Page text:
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TikTok Wants to Grow Up, but Finds It Tough to Keep Kids Out

TikTok Wants to Grow Up, but Finds It Tough to Keep Kids Out

TikTok Wants to Grow Up, but Finds It Tough to Keep Kids Out
February 17
08:57 2020

By Georgia Wells and Yoree KohFeb.

TikTok has an unusual problem: The video-sharing app is too popular among kids.

Most social-media companies clamor for the attention of younger users, a tech-savvy, trendsetting cohort that has flocked to TikTok’s playful mix of homemade goofs and influencer-driven memes. Yet the youthful vibe presents a predicament for TikTok because many devotees are under 13.

TikTok, which is owned by Chinese conglomerate ByteDance Inc., has worked to broaden its appeal to adults, which it believes is critical to its growth and survival. It has also been trying to boot younger children off the app, and is required to take offline all videos made by children under 13 under a settlement it reached last year with the Federal Trade Commission.

But the kids have stuck around. Of 10-year-old girls with smartphones in the U.S., about 70% used TikTok in 2019, according to new data from Jiminy, an app for parents that tracks the smartphone habits of their children.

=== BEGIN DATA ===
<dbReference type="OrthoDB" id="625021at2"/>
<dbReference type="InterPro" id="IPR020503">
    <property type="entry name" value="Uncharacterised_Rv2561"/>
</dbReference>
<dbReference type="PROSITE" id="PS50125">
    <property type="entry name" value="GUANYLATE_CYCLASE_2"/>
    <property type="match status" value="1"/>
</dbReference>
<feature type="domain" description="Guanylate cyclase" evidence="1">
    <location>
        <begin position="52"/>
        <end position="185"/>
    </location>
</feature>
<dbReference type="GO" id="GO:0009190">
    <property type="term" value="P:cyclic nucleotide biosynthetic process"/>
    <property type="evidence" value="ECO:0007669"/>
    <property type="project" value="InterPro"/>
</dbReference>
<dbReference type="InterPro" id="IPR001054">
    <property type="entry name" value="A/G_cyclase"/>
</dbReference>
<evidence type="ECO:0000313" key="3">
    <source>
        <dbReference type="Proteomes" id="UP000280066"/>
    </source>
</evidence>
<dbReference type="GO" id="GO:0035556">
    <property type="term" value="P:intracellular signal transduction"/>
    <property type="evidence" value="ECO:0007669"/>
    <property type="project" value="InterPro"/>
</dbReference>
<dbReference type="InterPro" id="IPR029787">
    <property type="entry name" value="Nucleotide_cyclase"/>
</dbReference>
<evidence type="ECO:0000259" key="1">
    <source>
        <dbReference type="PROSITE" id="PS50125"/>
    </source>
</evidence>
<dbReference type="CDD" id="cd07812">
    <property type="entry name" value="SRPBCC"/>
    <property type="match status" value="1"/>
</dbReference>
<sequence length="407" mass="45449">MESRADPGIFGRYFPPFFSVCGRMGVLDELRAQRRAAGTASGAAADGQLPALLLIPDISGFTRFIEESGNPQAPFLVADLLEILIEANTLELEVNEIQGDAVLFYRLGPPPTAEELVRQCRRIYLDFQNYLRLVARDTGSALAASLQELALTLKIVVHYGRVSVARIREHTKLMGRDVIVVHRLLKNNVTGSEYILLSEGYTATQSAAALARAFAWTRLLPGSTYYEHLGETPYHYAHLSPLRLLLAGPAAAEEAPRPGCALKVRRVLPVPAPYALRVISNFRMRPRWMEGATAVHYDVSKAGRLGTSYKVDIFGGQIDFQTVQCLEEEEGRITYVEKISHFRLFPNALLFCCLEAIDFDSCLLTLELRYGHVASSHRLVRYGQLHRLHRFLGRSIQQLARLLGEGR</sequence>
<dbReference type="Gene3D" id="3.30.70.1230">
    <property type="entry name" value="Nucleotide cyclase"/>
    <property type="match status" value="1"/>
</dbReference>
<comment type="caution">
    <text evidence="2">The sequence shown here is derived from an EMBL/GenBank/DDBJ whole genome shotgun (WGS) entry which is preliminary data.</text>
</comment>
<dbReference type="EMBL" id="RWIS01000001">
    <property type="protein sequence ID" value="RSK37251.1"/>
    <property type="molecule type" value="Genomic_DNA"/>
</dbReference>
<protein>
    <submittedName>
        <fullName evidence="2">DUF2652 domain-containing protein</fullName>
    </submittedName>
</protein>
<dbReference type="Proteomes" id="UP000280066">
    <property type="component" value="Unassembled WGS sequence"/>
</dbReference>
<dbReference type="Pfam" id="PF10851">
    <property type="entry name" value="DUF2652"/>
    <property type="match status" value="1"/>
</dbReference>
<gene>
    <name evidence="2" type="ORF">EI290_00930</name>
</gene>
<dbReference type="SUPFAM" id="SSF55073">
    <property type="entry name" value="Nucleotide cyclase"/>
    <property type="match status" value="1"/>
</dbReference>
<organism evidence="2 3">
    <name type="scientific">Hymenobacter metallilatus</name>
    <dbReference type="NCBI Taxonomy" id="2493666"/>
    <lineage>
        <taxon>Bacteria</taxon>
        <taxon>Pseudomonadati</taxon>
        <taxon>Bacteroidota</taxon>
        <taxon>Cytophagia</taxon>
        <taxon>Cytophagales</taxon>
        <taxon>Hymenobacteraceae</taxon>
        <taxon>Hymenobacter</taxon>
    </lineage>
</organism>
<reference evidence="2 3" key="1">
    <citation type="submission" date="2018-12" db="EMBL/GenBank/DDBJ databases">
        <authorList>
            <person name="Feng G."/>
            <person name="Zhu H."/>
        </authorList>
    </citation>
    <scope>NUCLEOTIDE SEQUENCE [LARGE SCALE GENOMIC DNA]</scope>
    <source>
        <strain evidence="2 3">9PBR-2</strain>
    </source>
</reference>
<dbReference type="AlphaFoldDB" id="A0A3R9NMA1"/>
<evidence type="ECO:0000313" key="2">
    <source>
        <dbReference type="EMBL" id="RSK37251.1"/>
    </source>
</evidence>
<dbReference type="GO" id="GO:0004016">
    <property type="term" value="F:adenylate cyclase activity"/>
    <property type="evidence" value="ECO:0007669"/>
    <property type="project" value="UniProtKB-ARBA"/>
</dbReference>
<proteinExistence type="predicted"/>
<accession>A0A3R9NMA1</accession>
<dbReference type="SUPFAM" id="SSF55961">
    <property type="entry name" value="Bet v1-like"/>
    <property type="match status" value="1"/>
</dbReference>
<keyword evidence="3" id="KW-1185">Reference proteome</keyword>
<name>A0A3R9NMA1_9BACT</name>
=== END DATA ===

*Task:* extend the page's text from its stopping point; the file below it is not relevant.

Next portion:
The app’s popularity among younger kids is an extreme example of a dilemma common in the tech industry: Companies struggle to verify the ages of their users without demanding personal details. Children easily circumvent some restrictions designed to keep them out, at times with the help of their parents.

Mia Ellis let her 12-year-old daughter Josie use her birth date to get on TikTok. Josie had heard about the app from school friends and saw friends from dance class posting choreographed dances in between classes. She wanted in.

“It was definitely an ‘everyone else has it’ kind of thing,” said the Ankeny, Iowa-based mother.

TikTok’s predecessor, Musical.ly, was popular among young kids. In its early days, it featured video after video of tween girls lip-syncing. ByteDance paid almost $1 billion for Musical.ly in 2017 and changed the name the following year. A spokesman for TikTok described the rebranding as a move to diversify its user base and content.

At a meeting in Los Angeles in 2018, TikTok Chief Executive Alex Zhu told employees the app’s popularity with kids could make it a passing fad if they didn’t attract older users. He told them to get younger kids off the app and modify it to appeal to a broader audience fast to build the business.